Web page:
Making Your Hobby A Business



Taxpayers often enjoy their hobby activity more than they do their job. In many cases, they invest a great deal of time and money, and some eventually make their hobby a full- or part-time business activity. Unfortunately, the IRS has a lot to say when it comes to the business vs. hobby decision. It's not a problem as long as the new business turns a profit. And it may be fine as well if the business produces a loss and the taxpayer enjoys the activity - even better if the loss can offset other income. However, if the business consistently generates losses, the IRS could determine that these losses are actually nondeductible hobby losses.

Many hobby loss issues center on the weekend farmer or rancher. However, the hobby loss rules are applicable to any type of activity in which the taxpayer might engage. In any case, to escape the hobby loss taint and avoid ending up with nondeductible losses, the activity must be conducted with the actual and honest intent of making a profit.

There are generally two ways to avoid the hobby loss rules. The first is to show a profit in at least three out of five consecutive years (two of seven years for activities involving horse racing, breeding, or showing). If the safe harbor is met, the burden of proof for lack of profit motive is shifted to the IRS. The second way is to run the venture in a manner that shows you intend to turn it into a profit-making business rather than operate it as a mere hobby. The IRS regulations themselves state that the hobby loss rules won't apply if the facts and circumstances show that you have a profit-making objective.

The best way to prove that you have a profit-making objective is to run the new venture in a businesslike manner. Specifically, the IRS and the courts will look to the following factors: how you run the activity; your expertise in the area (and your advisers' expertise); the time and effort you expend in the enterprise; whether there's an expectation that the assets used in the activity will rise in value; your success in carrying on other similar or dissimilar activities; your history of income or loss in the activity; the amount of occasional profits (if any) that are earned; your financial status; and whether the activity involves elements of personal pleasure or recreation.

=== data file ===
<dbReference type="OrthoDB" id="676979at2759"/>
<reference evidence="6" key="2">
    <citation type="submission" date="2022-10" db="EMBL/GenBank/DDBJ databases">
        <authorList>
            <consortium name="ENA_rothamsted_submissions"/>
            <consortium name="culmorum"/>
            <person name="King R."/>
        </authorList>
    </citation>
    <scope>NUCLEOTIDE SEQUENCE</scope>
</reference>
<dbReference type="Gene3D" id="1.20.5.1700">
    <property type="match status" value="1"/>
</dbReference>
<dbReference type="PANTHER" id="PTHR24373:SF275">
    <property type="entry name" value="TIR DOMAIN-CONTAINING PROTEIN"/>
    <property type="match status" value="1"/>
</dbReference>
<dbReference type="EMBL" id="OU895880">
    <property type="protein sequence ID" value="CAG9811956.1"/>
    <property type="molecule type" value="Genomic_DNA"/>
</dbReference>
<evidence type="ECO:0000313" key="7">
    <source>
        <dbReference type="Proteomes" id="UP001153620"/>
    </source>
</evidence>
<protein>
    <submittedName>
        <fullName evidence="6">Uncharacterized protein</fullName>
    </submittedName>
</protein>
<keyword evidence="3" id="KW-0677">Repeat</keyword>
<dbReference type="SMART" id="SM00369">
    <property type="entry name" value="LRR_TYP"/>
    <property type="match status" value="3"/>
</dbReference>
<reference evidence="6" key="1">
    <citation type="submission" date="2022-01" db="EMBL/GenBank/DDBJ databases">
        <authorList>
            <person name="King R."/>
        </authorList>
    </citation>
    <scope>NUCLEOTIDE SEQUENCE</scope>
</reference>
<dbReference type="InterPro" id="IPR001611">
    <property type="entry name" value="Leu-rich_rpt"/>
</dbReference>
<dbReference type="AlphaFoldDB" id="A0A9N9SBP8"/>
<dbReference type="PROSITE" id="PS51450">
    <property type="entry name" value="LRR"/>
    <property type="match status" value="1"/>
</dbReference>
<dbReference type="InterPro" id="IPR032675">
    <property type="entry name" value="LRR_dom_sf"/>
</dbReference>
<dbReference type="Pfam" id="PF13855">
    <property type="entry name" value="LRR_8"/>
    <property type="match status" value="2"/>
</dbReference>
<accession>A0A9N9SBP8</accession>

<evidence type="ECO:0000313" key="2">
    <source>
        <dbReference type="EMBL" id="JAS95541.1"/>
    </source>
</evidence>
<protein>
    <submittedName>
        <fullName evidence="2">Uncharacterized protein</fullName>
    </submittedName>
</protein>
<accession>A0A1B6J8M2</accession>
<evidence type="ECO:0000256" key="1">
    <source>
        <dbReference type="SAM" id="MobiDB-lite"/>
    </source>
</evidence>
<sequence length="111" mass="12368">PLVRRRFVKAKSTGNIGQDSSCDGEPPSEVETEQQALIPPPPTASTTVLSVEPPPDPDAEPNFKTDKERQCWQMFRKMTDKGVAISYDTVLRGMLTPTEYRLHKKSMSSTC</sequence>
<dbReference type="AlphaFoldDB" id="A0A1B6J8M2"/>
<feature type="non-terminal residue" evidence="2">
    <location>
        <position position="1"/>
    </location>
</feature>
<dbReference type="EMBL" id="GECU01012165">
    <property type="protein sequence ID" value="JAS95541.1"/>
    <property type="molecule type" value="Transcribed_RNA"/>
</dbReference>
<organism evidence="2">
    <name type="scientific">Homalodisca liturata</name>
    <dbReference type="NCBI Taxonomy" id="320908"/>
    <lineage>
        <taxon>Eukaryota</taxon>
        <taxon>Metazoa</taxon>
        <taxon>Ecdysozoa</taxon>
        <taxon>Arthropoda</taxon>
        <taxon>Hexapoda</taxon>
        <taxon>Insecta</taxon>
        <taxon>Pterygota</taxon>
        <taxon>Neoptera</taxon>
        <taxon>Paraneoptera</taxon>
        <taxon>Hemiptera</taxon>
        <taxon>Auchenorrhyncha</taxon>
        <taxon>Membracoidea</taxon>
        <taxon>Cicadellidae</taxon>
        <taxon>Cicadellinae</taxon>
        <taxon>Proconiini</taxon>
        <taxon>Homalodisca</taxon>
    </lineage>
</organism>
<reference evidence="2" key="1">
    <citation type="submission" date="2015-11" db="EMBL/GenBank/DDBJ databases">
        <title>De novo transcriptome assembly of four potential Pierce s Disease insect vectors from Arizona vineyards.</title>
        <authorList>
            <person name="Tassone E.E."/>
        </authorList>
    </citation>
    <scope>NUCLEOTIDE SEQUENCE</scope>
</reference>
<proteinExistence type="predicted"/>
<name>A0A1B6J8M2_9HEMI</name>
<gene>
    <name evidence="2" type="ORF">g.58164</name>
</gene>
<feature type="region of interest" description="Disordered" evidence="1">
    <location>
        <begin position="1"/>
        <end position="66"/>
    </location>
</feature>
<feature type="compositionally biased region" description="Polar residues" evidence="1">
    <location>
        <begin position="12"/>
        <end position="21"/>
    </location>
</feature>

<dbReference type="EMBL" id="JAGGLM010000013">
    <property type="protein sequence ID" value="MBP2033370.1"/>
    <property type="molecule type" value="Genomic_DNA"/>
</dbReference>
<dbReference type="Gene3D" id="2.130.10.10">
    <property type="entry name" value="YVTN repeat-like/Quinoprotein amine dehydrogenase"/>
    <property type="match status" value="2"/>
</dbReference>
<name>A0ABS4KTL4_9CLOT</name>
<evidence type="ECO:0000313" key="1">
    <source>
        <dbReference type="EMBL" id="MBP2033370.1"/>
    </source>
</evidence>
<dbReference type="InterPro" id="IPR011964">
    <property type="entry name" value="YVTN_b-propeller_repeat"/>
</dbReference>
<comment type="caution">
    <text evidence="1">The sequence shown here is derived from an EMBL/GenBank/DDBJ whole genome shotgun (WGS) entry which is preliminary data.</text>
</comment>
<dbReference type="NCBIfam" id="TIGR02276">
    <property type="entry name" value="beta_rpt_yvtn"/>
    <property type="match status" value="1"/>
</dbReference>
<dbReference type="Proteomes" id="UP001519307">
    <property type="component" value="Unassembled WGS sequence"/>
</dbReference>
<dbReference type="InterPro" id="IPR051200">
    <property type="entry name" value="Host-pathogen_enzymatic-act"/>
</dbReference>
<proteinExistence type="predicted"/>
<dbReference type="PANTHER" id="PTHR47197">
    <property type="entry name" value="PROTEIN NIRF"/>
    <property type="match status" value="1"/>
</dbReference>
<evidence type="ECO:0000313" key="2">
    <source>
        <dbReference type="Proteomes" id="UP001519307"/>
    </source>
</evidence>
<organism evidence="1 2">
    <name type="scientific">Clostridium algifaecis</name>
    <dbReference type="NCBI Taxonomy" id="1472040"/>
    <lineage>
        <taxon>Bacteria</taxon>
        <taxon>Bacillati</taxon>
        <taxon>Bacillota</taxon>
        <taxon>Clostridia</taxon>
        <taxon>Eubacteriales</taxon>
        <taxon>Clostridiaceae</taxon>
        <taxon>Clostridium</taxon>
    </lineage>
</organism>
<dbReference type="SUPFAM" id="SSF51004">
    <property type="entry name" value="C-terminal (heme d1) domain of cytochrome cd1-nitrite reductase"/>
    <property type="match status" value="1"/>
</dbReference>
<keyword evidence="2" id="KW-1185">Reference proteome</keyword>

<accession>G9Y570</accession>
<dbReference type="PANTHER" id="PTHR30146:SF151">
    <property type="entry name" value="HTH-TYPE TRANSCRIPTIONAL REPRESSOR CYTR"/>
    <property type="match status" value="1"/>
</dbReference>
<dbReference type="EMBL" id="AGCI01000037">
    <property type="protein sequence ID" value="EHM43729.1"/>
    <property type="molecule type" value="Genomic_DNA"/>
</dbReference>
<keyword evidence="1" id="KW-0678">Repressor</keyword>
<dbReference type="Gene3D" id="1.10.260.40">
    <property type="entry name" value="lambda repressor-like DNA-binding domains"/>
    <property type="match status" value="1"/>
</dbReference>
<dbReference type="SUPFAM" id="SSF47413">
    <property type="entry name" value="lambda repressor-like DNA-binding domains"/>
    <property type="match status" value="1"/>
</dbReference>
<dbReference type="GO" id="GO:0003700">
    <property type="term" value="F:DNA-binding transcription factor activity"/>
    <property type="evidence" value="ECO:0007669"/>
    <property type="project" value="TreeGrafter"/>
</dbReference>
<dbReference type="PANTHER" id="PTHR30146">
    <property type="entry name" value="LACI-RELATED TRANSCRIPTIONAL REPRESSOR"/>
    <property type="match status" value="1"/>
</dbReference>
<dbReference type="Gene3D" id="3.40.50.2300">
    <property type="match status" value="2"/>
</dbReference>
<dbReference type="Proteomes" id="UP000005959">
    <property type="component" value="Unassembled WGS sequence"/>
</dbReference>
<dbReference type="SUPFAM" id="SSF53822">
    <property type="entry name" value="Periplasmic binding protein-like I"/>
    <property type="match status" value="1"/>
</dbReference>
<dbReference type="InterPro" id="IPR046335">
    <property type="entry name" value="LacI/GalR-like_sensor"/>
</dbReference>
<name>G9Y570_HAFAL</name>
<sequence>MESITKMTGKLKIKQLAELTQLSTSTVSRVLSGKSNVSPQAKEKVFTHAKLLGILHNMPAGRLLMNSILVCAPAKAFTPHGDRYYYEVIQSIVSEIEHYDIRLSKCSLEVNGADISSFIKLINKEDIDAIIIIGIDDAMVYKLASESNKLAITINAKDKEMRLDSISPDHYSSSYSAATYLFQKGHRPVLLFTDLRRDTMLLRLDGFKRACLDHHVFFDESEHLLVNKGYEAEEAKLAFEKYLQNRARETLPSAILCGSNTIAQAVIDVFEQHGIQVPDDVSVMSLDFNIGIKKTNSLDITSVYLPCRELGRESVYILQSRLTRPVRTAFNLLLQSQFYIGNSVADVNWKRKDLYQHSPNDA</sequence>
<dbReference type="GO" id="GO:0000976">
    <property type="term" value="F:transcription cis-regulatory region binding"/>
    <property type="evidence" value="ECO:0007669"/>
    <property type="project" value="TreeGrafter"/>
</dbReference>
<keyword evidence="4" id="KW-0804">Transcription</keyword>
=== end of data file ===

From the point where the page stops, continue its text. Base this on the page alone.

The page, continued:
In determining whether an activity is engaged in for profit, all facts and circumstances with respect to the activity are taken into account. No one factor is determinative. In addition, it is not intended that only the factors described above are to be considered in making the determination, or that a determination is to be made on the basis that the number of factors (whether or not listed) indicating a lack of profit objective exceeds the number of factors indicating a profit objective, or vice versa.

This publication is distributed with the understanding that the author, publisher and distributor are not rendering legal, accounting or other professional advice or opinions on specific facts or matters, and, accordingly, assume no liability whatsoever in connection with its use. The information contained in this newsletter was not intended or written to be used and cannot be used for the purpose of (1) avoiding tax-related penalties prescribed by the Internal Revenue Code or (2) promoting or marketing any tax-related matter addressed herein. © 2014